Universally beloved for his heart towards the hurting, his emotional anecdotes and actionable advice, Pastor Max Lucado has made waves in the Christian space since the 1980s. His first book was published in 1985 and he became Teaching Minister of Oak Hills Church in San Antonio, Texas in 1988. Now, having written almost 100 books, Lucado has a way of helping millions of the lost and broken feel seen, heard and loved through his words and God’s promises. Self-proclaimed writer of “books for people who don’t read books,” each of Lucado’s guides serve as a resource for the heartbroken and hopeless. The latest book by Max Lucado, God Never Gives Up on You: What Jacob’s Story Teaches Us About Grace, Mercy, and God’s Relentless Love, details the story of Jacob — who was known for wrestling with God (Genesis 32:24-29) and tricking his brother out of his birthright so he could receive a double portion of his father’s inheritance (Genesis 25:29-34). Yet, God still used Jacob in amazing ways, despite his selfishness, deceit and trickery.
Lucado teaches that Jacob’s life is proof that God is after the strugglers, fumblers and underachievers — in essence, if God can rely on Jacob to further His kingdom, He can use any and every one of us too — even with our imperfections. “God Never Gives Up on You is a book for those of us who are part saint and part scoundrel,” Max Lucado tells Woman’s World. “We mean well, but we don’t always do well. We have breakthroughs and breakdowns, often in the same hour. We need no reminder of our failures, but we could always use a refresher course on God’s perfect plan to use imperfect people to do great things.”
In an intimate interview, Woman’s World chatted with Max Lucado about how we can trust God to show up amidst our greatest anxieties, how God invites us into His heart — no matter how many mistakes we’ve made. And most importantly, how God restores hope and never gives up on any of us.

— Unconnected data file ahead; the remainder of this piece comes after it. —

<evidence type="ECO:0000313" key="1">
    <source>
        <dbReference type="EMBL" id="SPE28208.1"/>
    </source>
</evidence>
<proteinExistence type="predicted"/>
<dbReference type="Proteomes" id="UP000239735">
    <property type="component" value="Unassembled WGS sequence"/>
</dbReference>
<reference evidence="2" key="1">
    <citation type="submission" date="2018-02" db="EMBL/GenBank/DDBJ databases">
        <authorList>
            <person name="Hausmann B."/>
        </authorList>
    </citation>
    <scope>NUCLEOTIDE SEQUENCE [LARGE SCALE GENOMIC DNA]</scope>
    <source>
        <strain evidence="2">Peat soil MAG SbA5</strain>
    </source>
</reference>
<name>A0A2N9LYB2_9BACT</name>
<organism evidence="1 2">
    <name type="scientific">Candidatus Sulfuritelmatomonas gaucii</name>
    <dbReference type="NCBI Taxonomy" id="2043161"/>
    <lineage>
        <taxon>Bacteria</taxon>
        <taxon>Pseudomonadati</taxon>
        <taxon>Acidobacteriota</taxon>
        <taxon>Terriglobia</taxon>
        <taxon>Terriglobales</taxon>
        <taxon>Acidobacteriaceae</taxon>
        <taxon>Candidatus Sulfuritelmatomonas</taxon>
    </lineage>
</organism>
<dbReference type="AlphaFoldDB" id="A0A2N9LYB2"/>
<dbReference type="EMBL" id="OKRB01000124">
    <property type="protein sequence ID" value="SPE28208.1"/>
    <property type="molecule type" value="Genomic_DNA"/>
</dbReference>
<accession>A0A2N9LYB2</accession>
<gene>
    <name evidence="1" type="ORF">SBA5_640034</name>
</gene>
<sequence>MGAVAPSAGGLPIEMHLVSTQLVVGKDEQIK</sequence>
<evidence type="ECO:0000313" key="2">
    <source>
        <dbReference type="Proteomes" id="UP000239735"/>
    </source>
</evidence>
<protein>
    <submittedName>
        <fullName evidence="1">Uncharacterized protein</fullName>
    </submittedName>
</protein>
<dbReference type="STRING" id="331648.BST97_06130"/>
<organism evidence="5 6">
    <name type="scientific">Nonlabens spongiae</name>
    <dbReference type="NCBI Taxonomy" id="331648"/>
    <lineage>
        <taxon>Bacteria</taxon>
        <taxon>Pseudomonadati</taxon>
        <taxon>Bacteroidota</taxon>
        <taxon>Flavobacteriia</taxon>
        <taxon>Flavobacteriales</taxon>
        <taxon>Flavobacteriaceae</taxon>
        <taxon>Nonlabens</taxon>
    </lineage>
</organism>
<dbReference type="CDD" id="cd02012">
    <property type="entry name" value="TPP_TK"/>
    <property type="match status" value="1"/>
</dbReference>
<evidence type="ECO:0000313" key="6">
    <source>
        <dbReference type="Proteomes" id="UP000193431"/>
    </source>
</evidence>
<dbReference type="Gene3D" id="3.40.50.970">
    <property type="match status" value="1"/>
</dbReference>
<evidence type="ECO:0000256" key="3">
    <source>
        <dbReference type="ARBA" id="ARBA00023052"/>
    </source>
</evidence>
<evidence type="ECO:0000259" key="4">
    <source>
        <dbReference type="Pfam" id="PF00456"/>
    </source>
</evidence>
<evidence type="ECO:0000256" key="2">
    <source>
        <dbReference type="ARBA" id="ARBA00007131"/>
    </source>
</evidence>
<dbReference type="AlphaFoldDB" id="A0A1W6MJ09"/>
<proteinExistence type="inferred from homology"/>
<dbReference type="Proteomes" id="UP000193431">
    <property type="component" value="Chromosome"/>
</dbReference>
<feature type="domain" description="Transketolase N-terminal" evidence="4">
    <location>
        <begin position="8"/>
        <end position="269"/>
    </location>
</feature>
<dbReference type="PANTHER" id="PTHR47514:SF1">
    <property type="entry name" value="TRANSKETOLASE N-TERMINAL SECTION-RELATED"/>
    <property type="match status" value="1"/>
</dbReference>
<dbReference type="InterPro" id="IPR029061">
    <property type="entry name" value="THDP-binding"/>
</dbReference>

Woman’s World: With everything we have to deal with these days do you find that more people are feeling hopeless?
Max Lucado: So many of us are feeling this way. It’s no coincidence the suicide rate is the highest it’s been since World War II. This is more than just wanting to give up on your job or your hobby or an interest you once had. It’s about giving up on life itself, and it’s tragic. But finding hope again is possible, I have felt that despair myself, I have been there myself.
[Editor’s note: September is Suicide Awareness Month—if you or someone you know is struggling with suicidal thoughts or feelings, please call 988 to speak with the Suicide & Crisis Lifeline]
WW: What are you seeing on the “front lines” of your community? What are people telling you about their worries or fears?
Max Lucado: It can feel like God gives up on us because anxiety and depression are two of the most common feelings in the world, and they’re reaching epic proportions because of our perceived lack of control. As a pastor, when I talk to folks, they’re very worried, very anxious about the future because they feel like things out of their hands.
It reminds me of how years ago, I was boarding a plane when I recognized the pilot. He was a very, very experienced former Navy fighter pilot. About 20 to 30 minutes into the flight, we started experiencing bad turbulence. I heard people gasping and a lot of the passengers were afraid. It was then that I noticed something: I wasn’t anxious. That’s because I knew the pilot — I knew how capable and experienced he was and that we were in good hands.
That’s where faith comes in: The more we know God, the better off we are, because when “turbulence” happens in life, even if we may feel like giving up at first, we know we’ll get through it.